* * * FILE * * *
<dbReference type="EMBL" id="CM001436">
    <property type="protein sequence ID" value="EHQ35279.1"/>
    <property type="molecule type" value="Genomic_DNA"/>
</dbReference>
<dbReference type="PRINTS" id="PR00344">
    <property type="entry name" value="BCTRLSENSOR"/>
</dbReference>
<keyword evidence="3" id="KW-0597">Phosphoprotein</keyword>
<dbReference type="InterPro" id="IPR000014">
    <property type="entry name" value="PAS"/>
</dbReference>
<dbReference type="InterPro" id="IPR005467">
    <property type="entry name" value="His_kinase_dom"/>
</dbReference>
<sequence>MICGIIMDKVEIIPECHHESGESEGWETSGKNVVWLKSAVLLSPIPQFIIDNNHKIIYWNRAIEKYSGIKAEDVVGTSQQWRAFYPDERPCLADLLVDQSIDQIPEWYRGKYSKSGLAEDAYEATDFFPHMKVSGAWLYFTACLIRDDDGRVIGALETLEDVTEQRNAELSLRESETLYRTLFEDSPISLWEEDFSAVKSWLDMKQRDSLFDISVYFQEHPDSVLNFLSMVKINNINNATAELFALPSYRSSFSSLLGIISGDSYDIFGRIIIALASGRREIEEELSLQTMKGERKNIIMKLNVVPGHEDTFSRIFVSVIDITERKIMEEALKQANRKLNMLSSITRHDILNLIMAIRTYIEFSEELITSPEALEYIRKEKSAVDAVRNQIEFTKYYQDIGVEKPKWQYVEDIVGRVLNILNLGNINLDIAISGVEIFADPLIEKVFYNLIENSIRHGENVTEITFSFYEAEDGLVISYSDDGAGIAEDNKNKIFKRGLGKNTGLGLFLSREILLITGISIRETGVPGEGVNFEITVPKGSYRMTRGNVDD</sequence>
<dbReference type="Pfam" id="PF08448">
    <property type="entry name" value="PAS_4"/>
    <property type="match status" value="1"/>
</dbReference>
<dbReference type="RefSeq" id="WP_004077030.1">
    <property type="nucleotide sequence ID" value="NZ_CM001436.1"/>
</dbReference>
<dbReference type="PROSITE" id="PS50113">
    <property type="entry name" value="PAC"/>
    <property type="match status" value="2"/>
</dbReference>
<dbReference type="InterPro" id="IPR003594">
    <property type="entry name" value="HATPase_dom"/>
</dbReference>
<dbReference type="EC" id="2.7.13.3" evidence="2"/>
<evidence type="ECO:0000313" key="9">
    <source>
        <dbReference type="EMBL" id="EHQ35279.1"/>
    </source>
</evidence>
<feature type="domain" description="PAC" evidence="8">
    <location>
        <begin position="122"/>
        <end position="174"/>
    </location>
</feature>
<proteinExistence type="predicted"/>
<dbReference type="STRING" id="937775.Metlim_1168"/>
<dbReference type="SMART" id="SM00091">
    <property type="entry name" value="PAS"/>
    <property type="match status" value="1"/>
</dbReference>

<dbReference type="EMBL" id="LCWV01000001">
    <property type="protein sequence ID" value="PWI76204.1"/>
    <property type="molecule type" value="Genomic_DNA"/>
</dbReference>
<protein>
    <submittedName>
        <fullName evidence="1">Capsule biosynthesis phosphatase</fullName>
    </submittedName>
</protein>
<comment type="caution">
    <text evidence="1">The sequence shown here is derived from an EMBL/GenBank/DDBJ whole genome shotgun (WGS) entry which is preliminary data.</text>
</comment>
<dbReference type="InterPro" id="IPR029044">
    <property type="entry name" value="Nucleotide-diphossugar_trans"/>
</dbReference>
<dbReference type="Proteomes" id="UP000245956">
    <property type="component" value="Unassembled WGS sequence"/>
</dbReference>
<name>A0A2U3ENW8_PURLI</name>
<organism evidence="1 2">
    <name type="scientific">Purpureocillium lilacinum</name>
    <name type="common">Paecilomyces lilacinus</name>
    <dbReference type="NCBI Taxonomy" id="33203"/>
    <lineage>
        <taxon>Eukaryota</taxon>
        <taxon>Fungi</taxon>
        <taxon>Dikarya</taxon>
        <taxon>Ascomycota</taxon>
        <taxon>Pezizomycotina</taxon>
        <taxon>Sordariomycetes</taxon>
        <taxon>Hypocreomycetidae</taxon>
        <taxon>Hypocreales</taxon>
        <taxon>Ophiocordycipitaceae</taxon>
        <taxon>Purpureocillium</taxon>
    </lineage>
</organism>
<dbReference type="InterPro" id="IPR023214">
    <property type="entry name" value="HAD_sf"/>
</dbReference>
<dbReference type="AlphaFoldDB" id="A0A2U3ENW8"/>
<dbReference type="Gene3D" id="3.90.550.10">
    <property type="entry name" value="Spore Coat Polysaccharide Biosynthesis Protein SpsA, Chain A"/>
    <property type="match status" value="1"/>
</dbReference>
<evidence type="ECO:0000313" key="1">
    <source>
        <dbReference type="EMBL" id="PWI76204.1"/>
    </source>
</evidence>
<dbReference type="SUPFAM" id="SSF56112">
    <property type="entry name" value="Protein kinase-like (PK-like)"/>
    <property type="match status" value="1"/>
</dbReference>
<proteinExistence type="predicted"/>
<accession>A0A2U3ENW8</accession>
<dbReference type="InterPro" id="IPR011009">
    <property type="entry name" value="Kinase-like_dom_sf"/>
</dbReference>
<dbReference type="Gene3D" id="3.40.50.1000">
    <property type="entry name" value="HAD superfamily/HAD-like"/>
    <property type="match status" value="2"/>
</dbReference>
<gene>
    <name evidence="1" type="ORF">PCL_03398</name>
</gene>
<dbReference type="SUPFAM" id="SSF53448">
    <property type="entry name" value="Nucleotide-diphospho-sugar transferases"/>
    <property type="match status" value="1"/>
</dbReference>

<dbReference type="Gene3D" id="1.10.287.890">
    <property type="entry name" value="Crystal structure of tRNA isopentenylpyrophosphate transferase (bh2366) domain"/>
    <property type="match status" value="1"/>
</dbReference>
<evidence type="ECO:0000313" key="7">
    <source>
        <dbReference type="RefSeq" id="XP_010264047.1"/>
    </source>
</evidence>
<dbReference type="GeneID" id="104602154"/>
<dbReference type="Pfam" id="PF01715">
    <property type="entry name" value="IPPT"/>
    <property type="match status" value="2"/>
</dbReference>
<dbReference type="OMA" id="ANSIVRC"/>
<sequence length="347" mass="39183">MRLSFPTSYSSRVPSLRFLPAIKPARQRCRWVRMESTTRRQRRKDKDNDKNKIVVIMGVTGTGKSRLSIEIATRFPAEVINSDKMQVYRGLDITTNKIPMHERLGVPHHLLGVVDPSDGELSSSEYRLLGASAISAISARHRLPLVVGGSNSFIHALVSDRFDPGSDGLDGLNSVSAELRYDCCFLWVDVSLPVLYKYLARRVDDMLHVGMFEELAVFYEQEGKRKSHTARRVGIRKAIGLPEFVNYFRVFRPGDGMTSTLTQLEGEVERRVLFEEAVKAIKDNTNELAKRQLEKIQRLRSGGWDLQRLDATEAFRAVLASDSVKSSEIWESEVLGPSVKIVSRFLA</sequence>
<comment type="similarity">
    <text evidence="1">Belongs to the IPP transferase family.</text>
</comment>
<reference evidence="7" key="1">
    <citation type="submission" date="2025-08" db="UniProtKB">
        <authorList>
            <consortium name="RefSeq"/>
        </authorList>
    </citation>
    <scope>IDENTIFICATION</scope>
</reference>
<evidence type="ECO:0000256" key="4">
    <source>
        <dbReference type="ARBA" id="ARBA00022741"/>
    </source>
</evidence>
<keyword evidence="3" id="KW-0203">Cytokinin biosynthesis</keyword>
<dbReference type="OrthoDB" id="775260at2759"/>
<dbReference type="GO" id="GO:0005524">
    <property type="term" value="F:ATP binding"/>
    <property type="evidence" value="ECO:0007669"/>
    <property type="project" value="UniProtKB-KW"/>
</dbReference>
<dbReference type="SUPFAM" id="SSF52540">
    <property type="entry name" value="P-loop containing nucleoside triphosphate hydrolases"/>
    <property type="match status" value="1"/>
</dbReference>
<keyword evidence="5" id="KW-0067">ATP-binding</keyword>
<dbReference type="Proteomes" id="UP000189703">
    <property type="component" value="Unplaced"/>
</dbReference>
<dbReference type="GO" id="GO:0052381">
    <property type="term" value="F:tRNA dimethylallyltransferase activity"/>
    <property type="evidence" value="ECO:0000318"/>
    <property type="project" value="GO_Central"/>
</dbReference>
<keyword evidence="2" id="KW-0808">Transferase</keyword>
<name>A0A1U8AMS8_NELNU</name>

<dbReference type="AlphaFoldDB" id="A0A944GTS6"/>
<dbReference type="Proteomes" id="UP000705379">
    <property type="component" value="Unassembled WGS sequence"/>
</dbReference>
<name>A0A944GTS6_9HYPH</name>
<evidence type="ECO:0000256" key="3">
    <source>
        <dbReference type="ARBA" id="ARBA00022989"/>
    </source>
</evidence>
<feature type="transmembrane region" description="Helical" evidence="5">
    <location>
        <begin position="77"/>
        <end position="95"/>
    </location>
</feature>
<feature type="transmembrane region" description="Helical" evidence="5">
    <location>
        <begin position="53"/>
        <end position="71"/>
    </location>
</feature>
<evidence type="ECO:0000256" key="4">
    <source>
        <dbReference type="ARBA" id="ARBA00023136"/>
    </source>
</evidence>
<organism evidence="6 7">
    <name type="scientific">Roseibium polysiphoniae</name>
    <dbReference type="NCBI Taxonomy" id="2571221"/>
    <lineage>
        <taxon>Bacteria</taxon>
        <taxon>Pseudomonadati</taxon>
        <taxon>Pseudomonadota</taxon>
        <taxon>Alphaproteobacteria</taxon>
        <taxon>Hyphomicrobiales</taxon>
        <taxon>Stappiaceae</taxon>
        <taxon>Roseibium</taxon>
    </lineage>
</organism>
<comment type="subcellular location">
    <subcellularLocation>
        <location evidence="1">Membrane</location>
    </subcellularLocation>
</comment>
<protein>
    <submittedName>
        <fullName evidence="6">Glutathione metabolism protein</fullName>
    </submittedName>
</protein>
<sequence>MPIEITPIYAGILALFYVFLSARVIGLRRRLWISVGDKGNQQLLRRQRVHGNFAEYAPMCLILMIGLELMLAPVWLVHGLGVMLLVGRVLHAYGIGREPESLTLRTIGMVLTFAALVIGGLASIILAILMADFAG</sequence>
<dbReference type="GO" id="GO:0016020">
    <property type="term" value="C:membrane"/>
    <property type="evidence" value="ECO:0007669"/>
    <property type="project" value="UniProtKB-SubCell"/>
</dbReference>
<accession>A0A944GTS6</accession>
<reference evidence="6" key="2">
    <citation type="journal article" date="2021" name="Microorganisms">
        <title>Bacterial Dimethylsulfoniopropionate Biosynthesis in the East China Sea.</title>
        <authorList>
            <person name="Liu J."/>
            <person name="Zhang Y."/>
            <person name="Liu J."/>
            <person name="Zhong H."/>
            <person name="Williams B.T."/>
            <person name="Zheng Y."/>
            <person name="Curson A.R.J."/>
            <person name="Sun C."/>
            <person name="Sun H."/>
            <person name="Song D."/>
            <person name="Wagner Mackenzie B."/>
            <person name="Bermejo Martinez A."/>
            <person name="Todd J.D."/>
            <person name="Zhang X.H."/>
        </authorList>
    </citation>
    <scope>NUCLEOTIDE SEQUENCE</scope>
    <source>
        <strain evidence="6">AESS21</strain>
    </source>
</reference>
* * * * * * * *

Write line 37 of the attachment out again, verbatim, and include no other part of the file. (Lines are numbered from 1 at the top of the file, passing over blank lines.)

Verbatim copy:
    <location>